Waiting.  Waiting.  Waiting.

And then there are the agents who say nothing on their websites about reading fees until they respond to you and tell you how much they charge to read your manuscript.

But that’s OK.  You died six weeks ago.  Your estate manager discovers your box of unpublished manuscripts, sells the movie rights to a Hollywood production company and retires to Hawaii.  So EVERYONE is happy!

(OK, I didn’t die.  Yet.  But I’m not as robust as I used to be. I’m not getting any younger, I’m on the downhill slope with my Parkinson’s disease, and I don’t HAVE unlimited time to sit and wait and hope you want to see a flippin’ sample 10 pages only to have you try to sell me on an editing service or ignore me completely.  I might not sell many copies taking the self-publishing route, but MY BOOKS EXIST!  And that’s the important thing to me and to anyone who really considers him or herself a writer.  THE BOOK EXISTS!!!)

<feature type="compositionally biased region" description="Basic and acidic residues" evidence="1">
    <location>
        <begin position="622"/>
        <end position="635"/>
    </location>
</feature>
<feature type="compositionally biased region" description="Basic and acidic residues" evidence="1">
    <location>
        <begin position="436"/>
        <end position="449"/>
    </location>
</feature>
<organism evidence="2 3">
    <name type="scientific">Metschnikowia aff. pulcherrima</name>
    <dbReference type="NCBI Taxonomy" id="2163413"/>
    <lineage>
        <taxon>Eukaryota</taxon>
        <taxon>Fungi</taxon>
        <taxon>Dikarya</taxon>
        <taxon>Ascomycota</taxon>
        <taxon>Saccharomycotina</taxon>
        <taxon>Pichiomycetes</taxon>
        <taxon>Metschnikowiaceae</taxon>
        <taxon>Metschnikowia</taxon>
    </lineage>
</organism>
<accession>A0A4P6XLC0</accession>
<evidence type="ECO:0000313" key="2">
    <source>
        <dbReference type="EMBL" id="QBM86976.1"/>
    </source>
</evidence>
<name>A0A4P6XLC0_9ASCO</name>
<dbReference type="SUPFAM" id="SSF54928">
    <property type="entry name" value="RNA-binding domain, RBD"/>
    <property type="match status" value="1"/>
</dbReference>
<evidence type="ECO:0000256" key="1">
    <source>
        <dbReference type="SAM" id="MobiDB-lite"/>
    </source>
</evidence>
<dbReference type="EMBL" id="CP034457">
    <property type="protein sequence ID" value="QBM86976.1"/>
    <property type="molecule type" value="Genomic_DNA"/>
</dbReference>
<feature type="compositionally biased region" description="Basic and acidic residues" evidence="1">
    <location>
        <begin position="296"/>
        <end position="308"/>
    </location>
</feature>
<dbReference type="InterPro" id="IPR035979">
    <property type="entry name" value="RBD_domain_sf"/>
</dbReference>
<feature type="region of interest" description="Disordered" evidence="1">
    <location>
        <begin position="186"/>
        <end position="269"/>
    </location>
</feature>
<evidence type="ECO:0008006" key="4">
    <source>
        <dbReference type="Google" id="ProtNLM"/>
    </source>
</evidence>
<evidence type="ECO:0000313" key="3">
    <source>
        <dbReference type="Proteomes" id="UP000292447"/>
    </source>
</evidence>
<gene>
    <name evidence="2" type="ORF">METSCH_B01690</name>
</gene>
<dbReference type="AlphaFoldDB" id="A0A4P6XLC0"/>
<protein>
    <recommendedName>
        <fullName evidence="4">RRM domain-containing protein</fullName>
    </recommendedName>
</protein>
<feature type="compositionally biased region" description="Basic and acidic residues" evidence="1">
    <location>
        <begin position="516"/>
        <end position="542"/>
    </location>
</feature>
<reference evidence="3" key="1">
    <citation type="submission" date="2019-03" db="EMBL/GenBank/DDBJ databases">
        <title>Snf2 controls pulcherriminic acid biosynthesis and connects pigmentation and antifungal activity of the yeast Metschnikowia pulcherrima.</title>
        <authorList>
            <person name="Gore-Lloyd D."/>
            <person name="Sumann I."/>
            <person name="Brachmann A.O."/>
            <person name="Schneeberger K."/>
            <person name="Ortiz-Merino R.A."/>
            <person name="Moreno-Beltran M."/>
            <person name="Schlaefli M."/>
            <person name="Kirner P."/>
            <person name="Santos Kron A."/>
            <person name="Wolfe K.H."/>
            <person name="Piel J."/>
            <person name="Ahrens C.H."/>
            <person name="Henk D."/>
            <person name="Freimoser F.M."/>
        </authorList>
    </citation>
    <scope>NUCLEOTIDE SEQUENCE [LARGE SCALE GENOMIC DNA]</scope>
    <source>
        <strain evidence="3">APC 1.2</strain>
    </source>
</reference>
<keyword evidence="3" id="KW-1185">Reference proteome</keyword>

Now, if YOU are a legitimate literary agent, feel free to check my list of books.  The “My Books” link at the top of the page will take you to a list of titles.  Each title is a link to a page that describes the book.  See anything you like?  I own all the rights, except for “…by the people…”. We can talk.  If not?  Well…